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5 Epidemics the Evangelical Church MUST Address

One of the very best ways to grow personally is to be 100 percent honest about your strengths and weaknesses.

I feel that way about the local church, and about the wider church.

At Connexus, where I serve as lead pastor, I remind our staff team regularly of two things:

1. We should be our church’s biggest fans and most honest critics. I believe the combination of the two helps us to stay encouraged while we relentlessly work on whatever needs to be fixed. And something pretty much always needs to be fixed.

2. We get paid to see the cracks. Even though we’re fortunate to have a healthy, growing church, we have days where all we seem to do is spot problems and try to figure out how to fix them. But here’s the benefit. If the paid leadership of the church does this, then everyone else ends up with a much better experience and healthier church. If the paid leadership (and elders) ignore them, everyone suffers.

Shouldn’t we apply the same level of vigilance to the wider church? If you stay healthy, you’ll ward off any issues before they reach epidemic proportions.

Today’s post is about five epidemics I see impacting the evangelical church. (My last post was about five epidemics impacting the mainline church.) I’ve served in both settings and love the church too much to ignore these trends.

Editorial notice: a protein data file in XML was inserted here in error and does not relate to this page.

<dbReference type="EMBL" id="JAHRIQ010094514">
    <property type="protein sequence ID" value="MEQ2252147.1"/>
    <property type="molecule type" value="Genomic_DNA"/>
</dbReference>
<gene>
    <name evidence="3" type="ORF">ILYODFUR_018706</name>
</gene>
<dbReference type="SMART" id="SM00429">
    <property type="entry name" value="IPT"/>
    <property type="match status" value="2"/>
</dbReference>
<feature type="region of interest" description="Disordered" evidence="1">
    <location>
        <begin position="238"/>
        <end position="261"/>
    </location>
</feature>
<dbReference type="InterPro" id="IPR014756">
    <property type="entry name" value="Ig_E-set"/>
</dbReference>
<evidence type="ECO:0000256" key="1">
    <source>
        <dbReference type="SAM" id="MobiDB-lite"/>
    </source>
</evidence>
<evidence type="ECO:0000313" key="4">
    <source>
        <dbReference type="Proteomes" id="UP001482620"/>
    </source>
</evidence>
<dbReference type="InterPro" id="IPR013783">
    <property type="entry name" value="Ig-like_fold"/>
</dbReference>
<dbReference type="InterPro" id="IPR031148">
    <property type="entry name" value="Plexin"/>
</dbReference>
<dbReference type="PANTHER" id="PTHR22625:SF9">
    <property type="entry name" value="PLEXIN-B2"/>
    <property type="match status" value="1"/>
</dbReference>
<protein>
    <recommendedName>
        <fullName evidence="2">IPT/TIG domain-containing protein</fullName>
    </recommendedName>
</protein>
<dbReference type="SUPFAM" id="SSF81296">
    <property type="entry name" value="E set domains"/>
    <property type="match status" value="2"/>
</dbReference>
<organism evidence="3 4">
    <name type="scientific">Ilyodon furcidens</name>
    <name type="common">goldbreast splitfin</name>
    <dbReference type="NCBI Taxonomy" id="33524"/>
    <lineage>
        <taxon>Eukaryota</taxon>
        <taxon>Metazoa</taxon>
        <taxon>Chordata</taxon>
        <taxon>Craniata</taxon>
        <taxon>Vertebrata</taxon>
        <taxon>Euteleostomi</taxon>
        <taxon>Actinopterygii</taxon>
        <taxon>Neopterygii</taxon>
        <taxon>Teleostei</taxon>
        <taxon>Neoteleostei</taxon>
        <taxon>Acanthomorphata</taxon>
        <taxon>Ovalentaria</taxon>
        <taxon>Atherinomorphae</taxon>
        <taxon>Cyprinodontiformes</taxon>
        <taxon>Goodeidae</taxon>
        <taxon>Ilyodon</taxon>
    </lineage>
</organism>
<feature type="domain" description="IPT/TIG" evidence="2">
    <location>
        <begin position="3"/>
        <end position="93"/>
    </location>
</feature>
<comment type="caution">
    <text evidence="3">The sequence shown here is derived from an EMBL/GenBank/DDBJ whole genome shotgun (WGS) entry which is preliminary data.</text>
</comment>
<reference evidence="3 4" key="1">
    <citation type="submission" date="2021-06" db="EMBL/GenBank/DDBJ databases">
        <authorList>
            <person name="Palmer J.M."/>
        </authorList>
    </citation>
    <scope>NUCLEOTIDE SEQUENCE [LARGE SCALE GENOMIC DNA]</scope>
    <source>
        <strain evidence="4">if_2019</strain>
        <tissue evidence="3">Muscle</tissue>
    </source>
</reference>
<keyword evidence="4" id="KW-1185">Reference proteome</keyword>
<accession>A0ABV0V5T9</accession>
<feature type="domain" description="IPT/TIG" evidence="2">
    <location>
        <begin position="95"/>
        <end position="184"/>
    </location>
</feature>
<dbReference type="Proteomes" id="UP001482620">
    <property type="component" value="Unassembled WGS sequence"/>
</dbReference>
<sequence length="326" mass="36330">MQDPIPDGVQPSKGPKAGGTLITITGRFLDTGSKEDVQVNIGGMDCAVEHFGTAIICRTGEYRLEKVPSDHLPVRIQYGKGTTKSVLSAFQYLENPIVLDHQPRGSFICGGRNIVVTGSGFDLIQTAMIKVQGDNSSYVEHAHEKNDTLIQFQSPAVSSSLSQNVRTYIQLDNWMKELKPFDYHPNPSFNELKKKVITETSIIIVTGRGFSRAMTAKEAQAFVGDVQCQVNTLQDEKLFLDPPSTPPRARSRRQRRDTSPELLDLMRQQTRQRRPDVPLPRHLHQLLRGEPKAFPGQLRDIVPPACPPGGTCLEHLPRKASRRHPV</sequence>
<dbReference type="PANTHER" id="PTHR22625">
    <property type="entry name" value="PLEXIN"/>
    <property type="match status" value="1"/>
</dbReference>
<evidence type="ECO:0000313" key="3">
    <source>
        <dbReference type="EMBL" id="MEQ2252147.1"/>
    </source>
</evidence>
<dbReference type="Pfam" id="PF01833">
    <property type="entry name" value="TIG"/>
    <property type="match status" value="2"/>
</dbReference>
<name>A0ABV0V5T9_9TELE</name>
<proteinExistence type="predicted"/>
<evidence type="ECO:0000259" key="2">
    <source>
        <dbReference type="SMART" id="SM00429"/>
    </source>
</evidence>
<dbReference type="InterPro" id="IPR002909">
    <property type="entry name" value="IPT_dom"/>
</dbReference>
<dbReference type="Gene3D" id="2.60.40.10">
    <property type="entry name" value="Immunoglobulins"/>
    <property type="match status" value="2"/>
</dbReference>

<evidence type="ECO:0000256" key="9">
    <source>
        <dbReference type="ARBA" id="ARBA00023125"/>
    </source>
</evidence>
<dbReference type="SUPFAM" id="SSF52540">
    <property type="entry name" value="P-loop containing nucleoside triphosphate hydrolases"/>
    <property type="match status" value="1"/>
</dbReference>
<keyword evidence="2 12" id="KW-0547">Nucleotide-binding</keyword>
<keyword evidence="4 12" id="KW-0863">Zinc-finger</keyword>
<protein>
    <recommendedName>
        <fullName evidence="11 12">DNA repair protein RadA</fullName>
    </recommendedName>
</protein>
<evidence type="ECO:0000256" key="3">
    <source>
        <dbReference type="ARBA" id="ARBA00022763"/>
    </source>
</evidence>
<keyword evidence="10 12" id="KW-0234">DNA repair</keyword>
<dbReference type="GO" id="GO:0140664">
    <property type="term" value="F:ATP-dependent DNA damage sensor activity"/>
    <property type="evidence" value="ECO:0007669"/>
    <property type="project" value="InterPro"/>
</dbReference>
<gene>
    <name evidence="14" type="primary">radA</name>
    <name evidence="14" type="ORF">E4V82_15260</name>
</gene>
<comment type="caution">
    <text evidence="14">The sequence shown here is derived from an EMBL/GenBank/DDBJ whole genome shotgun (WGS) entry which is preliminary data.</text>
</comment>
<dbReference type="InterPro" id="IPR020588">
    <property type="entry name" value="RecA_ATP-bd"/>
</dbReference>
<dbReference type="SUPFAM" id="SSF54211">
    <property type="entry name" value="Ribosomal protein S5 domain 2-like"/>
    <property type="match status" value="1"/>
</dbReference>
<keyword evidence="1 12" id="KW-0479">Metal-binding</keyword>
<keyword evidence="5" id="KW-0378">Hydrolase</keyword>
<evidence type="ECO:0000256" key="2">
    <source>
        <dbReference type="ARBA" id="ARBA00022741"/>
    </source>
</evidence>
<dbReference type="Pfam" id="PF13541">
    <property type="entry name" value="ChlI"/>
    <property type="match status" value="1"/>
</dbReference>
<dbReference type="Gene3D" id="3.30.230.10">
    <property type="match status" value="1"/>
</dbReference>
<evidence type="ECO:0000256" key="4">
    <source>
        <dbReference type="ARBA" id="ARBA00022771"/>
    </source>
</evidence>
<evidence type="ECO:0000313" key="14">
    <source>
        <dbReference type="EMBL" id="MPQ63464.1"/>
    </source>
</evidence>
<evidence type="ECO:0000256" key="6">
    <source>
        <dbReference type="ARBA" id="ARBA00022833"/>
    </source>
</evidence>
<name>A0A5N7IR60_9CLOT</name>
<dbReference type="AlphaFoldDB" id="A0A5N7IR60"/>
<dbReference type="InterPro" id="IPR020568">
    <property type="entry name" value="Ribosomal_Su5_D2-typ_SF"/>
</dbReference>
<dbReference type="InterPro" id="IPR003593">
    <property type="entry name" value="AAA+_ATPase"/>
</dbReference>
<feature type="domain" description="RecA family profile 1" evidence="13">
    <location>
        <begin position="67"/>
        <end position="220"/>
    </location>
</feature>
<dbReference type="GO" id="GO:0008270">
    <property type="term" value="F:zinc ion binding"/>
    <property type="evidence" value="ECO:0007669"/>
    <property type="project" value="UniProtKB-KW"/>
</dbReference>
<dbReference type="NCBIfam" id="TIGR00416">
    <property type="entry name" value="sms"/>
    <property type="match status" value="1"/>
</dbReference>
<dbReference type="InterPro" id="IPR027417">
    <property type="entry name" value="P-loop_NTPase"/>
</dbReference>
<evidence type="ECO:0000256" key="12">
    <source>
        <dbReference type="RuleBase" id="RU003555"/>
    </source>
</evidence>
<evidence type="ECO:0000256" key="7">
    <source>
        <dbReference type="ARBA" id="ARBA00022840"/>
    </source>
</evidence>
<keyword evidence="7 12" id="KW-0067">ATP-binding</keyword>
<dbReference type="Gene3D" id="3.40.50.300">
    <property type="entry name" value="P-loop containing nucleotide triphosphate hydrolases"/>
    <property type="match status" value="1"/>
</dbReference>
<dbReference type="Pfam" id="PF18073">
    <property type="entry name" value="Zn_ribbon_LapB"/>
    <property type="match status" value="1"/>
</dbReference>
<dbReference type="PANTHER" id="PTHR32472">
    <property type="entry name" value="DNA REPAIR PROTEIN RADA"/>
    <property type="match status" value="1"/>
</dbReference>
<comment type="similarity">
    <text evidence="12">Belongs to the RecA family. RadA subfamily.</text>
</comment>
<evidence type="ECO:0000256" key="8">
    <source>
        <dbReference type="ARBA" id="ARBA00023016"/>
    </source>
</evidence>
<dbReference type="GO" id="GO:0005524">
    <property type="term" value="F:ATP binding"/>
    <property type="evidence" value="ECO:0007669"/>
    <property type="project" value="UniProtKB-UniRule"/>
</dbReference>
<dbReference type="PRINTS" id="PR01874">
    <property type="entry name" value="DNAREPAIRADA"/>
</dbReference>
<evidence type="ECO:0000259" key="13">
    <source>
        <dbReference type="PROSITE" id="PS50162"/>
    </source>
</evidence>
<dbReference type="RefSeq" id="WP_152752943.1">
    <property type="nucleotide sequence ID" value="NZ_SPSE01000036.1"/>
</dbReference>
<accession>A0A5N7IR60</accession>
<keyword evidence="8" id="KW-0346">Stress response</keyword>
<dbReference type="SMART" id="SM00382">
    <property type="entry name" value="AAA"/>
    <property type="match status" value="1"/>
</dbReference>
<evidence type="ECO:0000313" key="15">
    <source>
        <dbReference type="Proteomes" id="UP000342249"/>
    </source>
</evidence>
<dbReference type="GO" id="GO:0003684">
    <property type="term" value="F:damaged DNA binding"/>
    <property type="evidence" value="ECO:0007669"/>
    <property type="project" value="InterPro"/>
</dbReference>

A healthy church is an effective church.

Here are the five epidemics the evangelical church must address:

1. Pride. 

Many, but certainly not all, evangelical churches are growing. And with growth can come pride. And even when churches aren’t growing, there can be a pride about ‘being right’ about doctrine.

Pride edges God out of churches and turns people off. The self-righteousness pride induces is the opposite of authentic Christianity. We need to repent of our pride.

2. Judgment. 

So many people feel judged by Christians and the church. Judgment springs from pride. It’s centred on the false belief that somehow we got in or get to stay in because we deserve it.

That’s just not true and makes a mockery of Jesus’ sacrifice on the cross. How many people do we lose every year because they feel like Christians think they are better than everyone else?

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Speaker and podcaster Carey Nieuwhof is a former lawyer and founding pastor of Connexus Church, one of the largest and most influential churches in Canada. With over 6 million downloads, The Carey Nieuwhof Leadership Podcast features today's top leaders and cultural influencers. His most recent book is “Didn’t See It Coming: Overcoming the 7 Greatest Challenges That No One Expects and Everyone Experiences.” Carey and his wife, Toni, reside near Barrie, Ontario and have two children.